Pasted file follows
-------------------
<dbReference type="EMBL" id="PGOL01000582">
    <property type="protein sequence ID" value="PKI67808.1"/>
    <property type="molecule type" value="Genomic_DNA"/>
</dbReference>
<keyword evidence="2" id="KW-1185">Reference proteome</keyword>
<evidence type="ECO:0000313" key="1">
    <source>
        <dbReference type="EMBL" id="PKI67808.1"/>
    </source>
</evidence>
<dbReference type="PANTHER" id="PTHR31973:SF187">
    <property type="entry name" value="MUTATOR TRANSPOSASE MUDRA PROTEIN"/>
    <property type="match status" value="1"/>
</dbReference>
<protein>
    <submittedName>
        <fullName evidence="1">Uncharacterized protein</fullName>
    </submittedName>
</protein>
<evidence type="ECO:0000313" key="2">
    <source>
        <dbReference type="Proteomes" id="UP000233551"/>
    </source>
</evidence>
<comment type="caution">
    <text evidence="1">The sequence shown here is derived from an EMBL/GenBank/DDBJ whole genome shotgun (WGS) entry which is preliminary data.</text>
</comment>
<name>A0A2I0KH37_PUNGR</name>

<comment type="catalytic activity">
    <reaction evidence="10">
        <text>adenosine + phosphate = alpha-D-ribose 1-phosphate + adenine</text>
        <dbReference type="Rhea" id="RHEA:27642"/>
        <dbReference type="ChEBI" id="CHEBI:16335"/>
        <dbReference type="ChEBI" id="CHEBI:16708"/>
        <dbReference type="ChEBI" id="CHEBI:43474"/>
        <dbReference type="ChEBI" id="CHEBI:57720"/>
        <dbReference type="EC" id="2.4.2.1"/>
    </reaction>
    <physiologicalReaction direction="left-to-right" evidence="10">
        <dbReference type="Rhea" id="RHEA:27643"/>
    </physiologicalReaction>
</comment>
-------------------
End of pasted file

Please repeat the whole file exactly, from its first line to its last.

<dbReference type="EMBL" id="PGOL01000582">
    <property type="protein sequence ID" value="PKI67808.1"/>
    <property type="molecule type" value="Genomic_DNA"/>
</dbReference>
<keyword evidence="2" id="KW-1185">Reference proteome</keyword>
<evidence type="ECO:0000313" key="1">
    <source>
        <dbReference type="EMBL" id="PKI67808.1"/>
    </source>
</evidence>
<dbReference type="PANTHER" id="PTHR31973:SF187">
    <property type="entry name" value="MUTATOR TRANSPOSASE MUDRA PROTEIN"/>
    <property type="match status" value="1"/>
</dbReference>
<protein>
    <submittedName>
        <fullName evidence="1">Uncharacterized protein</fullName>
    </submittedName>
</protein>
<evidence type="ECO:0000313" key="2">
    <source>
        <dbReference type="Proteomes" id="UP000233551"/>
    </source>
</evidence>
<comment type="caution">
    <text evidence="1">The sequence shown here is derived from an EMBL/GenBank/DDBJ whole genome shotgun (WGS) entry which is preliminary data.</text>
</comment>
<name>A0A2I0KH37_PUNGR</name>

<comment type="catalytic activity">
    <reaction evidence="10">
        <text>adenosine + phosphate = alpha-D-ribose 1-phosphate + adenine</text>
        <dbReference type="Rhea" id="RHEA:27642"/>
        <dbReference type="ChEBI" id="CHEBI:16335"/>
        <dbReference type="ChEBI" id="CHEBI:16708"/>
        <dbReference type="ChEBI" id="CHEBI:43474"/>
        <dbReference type="ChEBI" id="CHEBI:57720"/>
        <dbReference type="EC" id="2.4.2.1"/>
    </reaction>
    <physiologicalReaction direction="left-to-right" evidence="10">
        <dbReference type="Rhea" id="RHEA:27643"/>
    </physiologicalReaction>
</comment>